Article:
To understand why, despite our agreements about God’s purposes in giving us Scripture, we nevertheless do disagree about issues concerning identity, sexuality, relationships and marriage, we need to acknowledge our differences about how we see God speaking to us in and through Scripture. This is another major criticism of Martin Davie who claims that “The LLF book lacks clarity about the nature and authority of the Bible”. This is because he thinks that in setting out a spectrum of seven different views (which it does on pp. 295-7 as part of a wider discussion, from what would be crudely labelled more “conservative” to more “liberal”) it allegedly “does not reach any overall conclusion, leaving the reader with the impression that any of the approaches mentioned might be acceptable”. The book does though offer a guide to “evaluating the voices” (297-302), refers to “deep disagreements” (302-3), and explores how the spectrum of views relates to “The Church of England’s position” (306-8).

In this discussion it rules that the two extremes are “beyond the mainstream of the church’s conversation about the Bible’s authority and purpose” (298). It does this on the basis of their seeming denial of either the human (view 1) or divine (view 7) contribution to Scripture. It also notes that, for all that the others share in common, “the disagreements between them are serious. Each may think that one or more of the others is in serious error: that they have mistaken what the Bible is, misunderstood what it says about itself, and failed to recognize in it God’s true purpose” (299). In particular it sees a significant step being taken between view 4 and view 5 not least because from view 5 onwards it is argued that “the Bible can teach us not to follow something that looks like a clear biblical teaching” (307). Martin Davie sees the more significant step being taken with view 4 when he claims that “in the end only the first three approaches it outlines are compatible with historic position of the Christian Church, rooted in the teaching of Jesus’ himself”.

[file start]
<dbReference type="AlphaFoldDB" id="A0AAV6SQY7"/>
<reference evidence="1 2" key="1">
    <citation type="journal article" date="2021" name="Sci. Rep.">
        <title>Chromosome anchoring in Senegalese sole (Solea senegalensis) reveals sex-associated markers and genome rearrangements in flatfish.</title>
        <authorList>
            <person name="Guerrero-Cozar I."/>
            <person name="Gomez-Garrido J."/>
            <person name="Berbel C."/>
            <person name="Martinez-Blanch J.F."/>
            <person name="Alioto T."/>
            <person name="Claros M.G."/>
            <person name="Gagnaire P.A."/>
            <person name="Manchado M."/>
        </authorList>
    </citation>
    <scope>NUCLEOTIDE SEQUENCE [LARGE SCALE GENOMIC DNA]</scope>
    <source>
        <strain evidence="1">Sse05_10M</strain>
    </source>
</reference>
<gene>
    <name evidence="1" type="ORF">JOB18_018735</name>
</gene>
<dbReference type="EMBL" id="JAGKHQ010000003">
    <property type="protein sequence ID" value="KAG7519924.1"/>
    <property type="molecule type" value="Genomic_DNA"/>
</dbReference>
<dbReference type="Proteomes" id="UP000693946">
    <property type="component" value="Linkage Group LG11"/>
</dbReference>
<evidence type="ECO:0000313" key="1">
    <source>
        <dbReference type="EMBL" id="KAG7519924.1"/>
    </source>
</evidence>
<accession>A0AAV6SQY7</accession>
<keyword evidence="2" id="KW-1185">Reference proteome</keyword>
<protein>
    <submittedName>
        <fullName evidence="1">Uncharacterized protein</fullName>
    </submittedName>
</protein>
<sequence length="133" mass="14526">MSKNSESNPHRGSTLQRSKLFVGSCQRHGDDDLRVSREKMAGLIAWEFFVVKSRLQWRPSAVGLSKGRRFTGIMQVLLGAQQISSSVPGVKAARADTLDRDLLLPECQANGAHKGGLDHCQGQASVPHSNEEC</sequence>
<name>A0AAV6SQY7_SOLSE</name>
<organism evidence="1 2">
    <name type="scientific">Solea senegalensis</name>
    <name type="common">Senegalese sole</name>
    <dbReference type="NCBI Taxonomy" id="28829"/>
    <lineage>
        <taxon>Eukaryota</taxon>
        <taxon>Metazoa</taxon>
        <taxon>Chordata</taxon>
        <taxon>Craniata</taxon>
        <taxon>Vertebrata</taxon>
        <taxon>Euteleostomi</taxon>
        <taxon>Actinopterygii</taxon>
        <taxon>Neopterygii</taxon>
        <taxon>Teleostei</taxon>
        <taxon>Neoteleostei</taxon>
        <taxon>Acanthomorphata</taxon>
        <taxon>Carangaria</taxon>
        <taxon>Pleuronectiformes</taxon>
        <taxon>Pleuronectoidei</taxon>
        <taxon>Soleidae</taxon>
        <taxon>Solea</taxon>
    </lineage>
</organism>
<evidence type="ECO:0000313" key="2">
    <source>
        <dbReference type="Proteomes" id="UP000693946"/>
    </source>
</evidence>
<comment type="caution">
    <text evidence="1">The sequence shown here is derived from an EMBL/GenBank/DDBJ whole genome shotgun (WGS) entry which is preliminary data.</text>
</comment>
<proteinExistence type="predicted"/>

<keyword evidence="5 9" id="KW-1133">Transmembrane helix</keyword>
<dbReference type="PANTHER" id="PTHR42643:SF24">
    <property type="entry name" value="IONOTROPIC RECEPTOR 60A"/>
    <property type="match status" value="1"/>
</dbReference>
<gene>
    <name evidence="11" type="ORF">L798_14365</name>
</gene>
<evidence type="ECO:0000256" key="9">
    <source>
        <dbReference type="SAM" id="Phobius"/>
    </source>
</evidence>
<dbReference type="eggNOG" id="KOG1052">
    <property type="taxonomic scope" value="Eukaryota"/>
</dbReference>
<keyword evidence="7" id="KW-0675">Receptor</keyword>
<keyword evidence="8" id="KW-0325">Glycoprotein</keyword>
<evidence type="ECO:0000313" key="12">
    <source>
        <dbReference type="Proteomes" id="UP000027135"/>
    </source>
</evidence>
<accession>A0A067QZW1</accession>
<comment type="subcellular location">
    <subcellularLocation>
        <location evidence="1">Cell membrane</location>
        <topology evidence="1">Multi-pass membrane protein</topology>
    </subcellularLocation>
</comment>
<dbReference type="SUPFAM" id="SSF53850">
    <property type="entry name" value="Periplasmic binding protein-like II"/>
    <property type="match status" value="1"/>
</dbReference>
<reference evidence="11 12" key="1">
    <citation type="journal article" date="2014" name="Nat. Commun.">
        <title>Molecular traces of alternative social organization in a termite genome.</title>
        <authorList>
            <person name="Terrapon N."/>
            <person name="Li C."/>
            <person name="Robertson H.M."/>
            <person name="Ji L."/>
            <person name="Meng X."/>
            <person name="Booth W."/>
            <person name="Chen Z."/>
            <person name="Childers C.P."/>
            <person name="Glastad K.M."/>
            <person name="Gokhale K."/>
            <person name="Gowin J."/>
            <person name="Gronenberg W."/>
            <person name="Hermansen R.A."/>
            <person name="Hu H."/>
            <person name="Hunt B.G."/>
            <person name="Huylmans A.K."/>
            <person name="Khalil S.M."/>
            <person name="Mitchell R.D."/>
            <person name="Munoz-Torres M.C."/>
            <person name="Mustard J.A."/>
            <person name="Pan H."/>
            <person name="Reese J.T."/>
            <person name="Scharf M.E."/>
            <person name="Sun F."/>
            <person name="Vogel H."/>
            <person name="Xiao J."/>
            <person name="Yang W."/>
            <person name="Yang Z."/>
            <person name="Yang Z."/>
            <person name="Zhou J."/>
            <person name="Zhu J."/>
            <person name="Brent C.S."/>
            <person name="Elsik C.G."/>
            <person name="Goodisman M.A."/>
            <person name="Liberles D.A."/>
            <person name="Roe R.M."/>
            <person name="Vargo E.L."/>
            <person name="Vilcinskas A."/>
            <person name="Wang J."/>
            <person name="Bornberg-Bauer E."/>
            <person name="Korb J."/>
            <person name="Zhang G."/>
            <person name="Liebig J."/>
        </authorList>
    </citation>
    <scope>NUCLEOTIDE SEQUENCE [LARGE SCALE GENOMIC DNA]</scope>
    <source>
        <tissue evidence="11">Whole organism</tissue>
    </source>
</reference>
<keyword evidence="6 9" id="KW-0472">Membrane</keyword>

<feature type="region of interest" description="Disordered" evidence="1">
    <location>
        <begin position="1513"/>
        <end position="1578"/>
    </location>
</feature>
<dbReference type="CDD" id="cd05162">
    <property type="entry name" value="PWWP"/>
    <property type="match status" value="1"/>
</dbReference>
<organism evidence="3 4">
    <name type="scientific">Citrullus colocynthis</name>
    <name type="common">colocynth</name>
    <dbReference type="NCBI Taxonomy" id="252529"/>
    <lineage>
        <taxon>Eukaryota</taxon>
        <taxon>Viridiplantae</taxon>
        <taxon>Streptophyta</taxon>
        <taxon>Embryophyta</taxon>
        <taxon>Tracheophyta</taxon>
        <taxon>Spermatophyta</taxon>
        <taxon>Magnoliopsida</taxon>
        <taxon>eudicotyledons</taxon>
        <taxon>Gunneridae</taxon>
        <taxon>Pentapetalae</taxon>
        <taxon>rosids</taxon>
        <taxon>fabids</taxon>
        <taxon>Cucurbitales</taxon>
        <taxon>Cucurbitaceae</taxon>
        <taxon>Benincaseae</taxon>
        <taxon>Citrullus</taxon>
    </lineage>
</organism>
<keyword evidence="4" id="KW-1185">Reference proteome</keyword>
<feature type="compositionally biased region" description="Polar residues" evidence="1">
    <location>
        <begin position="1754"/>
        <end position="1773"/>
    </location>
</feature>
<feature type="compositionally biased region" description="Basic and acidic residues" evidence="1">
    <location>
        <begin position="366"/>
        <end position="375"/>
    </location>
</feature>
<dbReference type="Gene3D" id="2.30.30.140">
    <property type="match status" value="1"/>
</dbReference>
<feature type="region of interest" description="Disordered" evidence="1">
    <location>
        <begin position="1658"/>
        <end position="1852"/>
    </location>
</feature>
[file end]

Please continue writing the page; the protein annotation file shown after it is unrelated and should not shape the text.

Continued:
Although LLF does not (for the reasons noted in my earlier response to Martin’s critique) make a similar judgment as to whether and if so where such an important line can be drawn it does make clear that the discussion is not just about personal views all of which we can see as acceptable. We also “need to ask whether there are limits to the approaches to the Bible that should be allowed to shape the teaching and practice of the Church of England” (306) in the light of its canons and the formularies which they point to as key, under Scripture, for determining church doctrine. It asks (recognising the view Martin articulates), “Does the official teaching of the church rule out the approaches advocated by these speakers –speaker 6, possibly speaker 5, and maybe even speaker 4…?” (307). Here, rather than criticising LLF for not being as clear and determinative as some might like, it would be better to welcome its realism and honesty. It creates the opportunity to engage with these key deeper questions about the nature of Scripture and its authority in relation to the teaching of the Church of England. It raises the question as to whether or not the Articles and Canon A5 are being rejected by many (though not all) of those pressing for change in relation to sexuality. As LLF notes, these are not new questions and the differences captured across the spectrum of 7 views have proven impossible to resolve. One the challenges we face is that these irresolvable differences are a major factor in creating irresolvable differences on the presenting issues which are the focus of LLF.

The importance of these differences for questions concerning how we determine our response to same-sex relationships in the light of Scripture is succinctly captured in the questions raised against the traditional teaching in Session 4 of the course:

For some decades, however, increasing numbers of Christians, including Anglicans, have offered alternative readings of Scripture. Do these texts only condemn abusive or predatory relationships, not faithful, committed same-sex relationships? Whatever their original meaning, can we still apply them today? Do they not arise arise from pre-scientific and outdated understandings of human sexuality and very different cultures (with, for example, no biblical words directly equivalent to ‘homosexual’ or ‘same-sex’)? Does the fundamental biblical message of love not override these prohibitions and call for affirmation of loving, committed same-sex relationships? (Course, 49).